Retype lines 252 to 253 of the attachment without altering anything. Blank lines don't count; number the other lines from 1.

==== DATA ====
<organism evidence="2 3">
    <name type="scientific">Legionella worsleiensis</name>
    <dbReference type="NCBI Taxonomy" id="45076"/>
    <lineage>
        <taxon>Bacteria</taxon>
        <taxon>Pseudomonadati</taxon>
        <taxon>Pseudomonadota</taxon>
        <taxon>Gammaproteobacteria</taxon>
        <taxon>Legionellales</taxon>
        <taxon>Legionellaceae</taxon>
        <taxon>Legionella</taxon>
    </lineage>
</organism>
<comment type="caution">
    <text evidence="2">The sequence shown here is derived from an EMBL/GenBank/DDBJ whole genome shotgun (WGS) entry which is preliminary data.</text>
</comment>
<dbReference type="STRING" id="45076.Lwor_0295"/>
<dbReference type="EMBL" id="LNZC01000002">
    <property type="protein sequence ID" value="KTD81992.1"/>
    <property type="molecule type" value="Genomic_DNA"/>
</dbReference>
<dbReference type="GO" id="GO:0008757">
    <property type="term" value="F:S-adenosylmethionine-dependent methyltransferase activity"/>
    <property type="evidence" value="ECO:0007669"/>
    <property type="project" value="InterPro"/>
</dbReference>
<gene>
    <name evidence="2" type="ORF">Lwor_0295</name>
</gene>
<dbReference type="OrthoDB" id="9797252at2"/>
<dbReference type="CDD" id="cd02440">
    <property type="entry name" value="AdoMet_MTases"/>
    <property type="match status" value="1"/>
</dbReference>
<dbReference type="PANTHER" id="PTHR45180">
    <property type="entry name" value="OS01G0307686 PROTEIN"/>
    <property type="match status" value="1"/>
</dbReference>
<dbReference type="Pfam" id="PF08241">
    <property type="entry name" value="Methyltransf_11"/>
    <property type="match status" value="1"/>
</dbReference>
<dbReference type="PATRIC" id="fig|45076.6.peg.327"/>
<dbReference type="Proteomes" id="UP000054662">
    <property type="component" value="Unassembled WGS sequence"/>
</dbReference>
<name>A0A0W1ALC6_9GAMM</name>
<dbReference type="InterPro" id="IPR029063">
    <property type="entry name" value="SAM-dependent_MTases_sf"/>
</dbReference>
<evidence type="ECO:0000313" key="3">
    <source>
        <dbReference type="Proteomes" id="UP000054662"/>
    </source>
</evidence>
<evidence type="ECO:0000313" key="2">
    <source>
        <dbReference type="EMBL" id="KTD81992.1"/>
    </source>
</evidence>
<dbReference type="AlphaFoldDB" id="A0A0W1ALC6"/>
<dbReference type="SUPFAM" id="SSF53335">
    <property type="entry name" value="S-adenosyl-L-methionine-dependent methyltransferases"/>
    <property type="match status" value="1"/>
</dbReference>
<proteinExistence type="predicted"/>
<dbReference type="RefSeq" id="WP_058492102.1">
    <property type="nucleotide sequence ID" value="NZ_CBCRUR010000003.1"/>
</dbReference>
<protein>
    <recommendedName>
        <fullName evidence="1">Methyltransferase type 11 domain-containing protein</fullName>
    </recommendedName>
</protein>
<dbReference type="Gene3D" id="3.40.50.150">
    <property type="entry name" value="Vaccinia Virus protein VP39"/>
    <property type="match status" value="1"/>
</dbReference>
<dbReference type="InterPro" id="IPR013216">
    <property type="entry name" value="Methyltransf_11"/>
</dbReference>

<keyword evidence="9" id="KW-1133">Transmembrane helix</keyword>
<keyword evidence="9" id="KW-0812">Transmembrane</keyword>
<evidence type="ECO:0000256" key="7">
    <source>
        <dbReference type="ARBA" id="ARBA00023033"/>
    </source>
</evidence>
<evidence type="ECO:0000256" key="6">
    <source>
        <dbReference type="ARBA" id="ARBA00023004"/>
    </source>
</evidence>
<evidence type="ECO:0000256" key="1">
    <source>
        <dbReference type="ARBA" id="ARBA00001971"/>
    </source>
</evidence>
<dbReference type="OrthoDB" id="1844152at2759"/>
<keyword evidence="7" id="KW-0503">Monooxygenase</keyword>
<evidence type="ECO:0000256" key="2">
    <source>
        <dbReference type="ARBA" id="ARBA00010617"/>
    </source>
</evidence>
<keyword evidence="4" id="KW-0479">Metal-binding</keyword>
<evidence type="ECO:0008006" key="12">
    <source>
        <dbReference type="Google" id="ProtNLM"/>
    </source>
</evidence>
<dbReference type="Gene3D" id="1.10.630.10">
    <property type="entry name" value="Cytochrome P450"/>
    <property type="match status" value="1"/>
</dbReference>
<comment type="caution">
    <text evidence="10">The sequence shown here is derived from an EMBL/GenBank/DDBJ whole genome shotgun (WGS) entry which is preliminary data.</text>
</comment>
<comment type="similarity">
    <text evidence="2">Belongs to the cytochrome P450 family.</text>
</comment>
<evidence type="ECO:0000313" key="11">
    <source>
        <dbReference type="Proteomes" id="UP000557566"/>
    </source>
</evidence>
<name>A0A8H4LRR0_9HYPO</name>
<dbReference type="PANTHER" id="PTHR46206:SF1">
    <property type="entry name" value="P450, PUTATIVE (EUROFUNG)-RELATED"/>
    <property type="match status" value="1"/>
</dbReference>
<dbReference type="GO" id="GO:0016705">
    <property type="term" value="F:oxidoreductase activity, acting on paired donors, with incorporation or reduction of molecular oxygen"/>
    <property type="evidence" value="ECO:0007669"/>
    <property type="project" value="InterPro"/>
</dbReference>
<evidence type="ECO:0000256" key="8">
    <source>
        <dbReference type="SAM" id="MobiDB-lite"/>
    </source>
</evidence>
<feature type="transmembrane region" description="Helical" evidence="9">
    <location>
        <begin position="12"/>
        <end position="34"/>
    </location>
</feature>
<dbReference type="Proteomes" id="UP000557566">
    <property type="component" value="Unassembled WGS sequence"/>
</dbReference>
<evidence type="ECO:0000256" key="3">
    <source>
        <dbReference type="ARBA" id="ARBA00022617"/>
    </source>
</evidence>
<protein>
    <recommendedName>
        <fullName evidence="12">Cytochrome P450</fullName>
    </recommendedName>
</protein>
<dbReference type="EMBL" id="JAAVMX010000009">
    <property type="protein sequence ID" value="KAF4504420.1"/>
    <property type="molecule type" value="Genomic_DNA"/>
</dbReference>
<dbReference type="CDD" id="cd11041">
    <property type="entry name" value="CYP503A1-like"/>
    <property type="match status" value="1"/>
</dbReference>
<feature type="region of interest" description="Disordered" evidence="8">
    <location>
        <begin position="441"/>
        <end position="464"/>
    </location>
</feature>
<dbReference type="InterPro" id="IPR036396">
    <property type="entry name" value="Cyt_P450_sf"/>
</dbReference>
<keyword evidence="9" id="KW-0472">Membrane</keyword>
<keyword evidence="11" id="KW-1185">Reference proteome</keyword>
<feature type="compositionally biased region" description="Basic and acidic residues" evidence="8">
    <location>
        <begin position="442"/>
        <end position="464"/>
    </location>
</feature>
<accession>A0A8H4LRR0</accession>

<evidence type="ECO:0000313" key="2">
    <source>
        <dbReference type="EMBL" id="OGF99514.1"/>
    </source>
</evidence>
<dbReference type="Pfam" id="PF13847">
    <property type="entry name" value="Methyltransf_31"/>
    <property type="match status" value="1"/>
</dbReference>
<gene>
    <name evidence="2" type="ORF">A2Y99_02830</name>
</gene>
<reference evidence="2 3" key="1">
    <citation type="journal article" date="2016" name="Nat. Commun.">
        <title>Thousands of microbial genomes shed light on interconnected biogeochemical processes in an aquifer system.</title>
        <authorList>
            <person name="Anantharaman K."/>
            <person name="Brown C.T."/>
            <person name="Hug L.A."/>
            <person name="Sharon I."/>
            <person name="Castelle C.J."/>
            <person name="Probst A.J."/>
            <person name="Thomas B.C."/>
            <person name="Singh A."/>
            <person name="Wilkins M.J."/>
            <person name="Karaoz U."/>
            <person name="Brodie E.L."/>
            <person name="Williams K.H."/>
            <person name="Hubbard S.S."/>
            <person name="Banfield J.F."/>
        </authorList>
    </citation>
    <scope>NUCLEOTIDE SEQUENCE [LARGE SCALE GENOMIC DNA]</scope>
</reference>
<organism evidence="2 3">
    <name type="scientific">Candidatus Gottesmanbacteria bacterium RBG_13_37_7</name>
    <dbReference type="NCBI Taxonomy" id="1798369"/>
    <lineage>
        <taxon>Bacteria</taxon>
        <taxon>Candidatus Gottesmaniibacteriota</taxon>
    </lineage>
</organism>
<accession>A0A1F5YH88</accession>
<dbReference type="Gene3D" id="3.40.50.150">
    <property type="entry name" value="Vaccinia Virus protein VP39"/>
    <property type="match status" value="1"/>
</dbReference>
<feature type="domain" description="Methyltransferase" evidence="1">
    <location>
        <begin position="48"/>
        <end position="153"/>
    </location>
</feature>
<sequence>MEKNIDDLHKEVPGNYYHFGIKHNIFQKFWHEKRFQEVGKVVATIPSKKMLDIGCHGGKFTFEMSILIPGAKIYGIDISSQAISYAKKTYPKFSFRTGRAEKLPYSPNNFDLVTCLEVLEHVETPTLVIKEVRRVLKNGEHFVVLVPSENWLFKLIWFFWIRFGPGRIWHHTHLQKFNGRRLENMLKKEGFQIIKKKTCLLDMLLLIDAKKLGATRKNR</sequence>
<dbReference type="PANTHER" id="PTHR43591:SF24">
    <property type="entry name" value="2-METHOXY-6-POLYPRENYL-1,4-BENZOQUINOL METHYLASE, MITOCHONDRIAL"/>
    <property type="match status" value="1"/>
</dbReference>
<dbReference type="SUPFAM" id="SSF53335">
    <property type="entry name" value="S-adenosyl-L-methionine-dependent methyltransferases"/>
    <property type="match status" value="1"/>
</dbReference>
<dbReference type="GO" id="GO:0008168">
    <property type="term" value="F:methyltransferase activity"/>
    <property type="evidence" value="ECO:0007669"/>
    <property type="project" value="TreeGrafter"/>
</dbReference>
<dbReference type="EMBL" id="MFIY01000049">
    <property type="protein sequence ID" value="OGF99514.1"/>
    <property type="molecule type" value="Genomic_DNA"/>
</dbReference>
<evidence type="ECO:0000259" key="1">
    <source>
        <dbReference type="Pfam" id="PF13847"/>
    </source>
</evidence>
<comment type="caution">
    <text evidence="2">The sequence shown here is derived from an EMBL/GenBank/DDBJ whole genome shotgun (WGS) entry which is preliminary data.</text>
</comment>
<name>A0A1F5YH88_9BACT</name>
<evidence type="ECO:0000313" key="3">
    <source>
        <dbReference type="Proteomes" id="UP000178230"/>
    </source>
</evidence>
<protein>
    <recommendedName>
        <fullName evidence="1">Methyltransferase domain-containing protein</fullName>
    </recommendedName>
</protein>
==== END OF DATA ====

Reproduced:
    <property type="project" value="TreeGrafter"/>
</dbReference>